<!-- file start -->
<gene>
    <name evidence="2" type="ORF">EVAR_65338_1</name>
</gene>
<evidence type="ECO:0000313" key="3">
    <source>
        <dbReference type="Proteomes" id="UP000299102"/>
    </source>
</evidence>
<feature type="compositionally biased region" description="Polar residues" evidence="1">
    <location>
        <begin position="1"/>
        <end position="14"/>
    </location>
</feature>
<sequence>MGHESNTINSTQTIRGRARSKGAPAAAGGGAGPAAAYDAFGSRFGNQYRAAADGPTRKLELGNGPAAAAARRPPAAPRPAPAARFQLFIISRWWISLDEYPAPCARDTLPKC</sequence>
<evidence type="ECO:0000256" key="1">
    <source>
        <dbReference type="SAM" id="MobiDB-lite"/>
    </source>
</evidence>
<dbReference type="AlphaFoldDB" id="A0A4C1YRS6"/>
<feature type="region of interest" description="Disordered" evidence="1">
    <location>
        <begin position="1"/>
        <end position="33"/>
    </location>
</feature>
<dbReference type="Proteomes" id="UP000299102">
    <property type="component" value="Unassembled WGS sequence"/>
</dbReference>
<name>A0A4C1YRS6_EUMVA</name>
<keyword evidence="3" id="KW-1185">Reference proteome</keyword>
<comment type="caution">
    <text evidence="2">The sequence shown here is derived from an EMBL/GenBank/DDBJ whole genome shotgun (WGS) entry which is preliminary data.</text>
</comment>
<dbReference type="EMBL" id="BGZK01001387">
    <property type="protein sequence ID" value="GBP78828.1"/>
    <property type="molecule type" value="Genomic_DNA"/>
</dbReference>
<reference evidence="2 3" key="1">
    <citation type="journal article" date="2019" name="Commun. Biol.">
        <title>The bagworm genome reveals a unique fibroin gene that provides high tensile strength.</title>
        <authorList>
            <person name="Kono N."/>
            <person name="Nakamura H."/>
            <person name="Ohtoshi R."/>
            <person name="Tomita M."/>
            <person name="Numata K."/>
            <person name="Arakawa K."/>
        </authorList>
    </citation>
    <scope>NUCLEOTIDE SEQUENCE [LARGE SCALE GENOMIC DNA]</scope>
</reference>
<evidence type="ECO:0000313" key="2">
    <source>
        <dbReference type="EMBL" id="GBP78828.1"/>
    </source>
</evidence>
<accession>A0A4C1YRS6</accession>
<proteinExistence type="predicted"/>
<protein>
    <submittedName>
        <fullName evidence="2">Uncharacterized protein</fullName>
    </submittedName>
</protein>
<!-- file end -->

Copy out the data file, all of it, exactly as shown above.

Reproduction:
<gene>
    <name evidence="2" type="ORF">EVAR_65338_1</name>
</gene>
<evidence type="ECO:0000313" key="3">
    <source>
        <dbReference type="Proteomes" id="UP000299102"/>
    </source>
</evidence>
<feature type="compositionally biased region" description="Polar residues" evidence="1">
    <location>
        <begin position="1"/>
        <end position="14"/>
    </location>
</feature>
<sequence>MGHESNTINSTQTIRGRARSKGAPAAAGGGAGPAAAYDAFGSRFGNQYRAAADGPTRKLELGNGPAAAAARRPPAAPRPAPAARFQLFIISRWWISLDEYPAPCARDTLPKC</sequence>
<evidence type="ECO:0000256" key="1">
    <source>
        <dbReference type="SAM" id="MobiDB-lite"/>
    </source>
</evidence>
<dbReference type="AlphaFoldDB" id="A0A4C1YRS6"/>
<feature type="region of interest" description="Disordered" evidence="1">
    <location>
        <begin position="1"/>
        <end position="33"/>
    </location>
</feature>
<dbReference type="Proteomes" id="UP000299102">
    <property type="component" value="Unassembled WGS sequence"/>
</dbReference>
<name>A0A4C1YRS6_EUMVA</name>
<keyword evidence="3" id="KW-1185">Reference proteome</keyword>
<comment type="caution">
    <text evidence="2">The sequence shown here is derived from an EMBL/GenBank/DDBJ whole genome shotgun (WGS) entry which is preliminary data.</text>
</comment>
<dbReference type="EMBL" id="BGZK01001387">
    <property type="protein sequence ID" value="GBP78828.1"/>
    <property type="molecule type" value="Genomic_DNA"/>
</dbReference>
<reference evidence="2 3" key="1">
    <citation type="journal article" date="2019" name="Commun. Biol.">
        <title>The bagworm genome reveals a unique fibroin gene that provides high tensile strength.</title>
        <authorList>
            <person name="Kono N."/>
            <person name="Nakamura H."/>
            <person name="Ohtoshi R."/>
            <person name="Tomita M."/>
            <person name="Numata K."/>
            <person name="Arakawa K."/>
        </authorList>
    </citation>
    <scope>NUCLEOTIDE SEQUENCE [LARGE SCALE GENOMIC DNA]</scope>
</reference>
<evidence type="ECO:0000313" key="2">
    <source>
        <dbReference type="EMBL" id="GBP78828.1"/>
    </source>
</evidence>
<accession>A0A4C1YRS6</accession>
<proteinExistence type="predicted"/>
<protein>
    <submittedName>
        <fullName evidence="2">Uncharacterized protein</fullName>
    </submittedName>
</protein>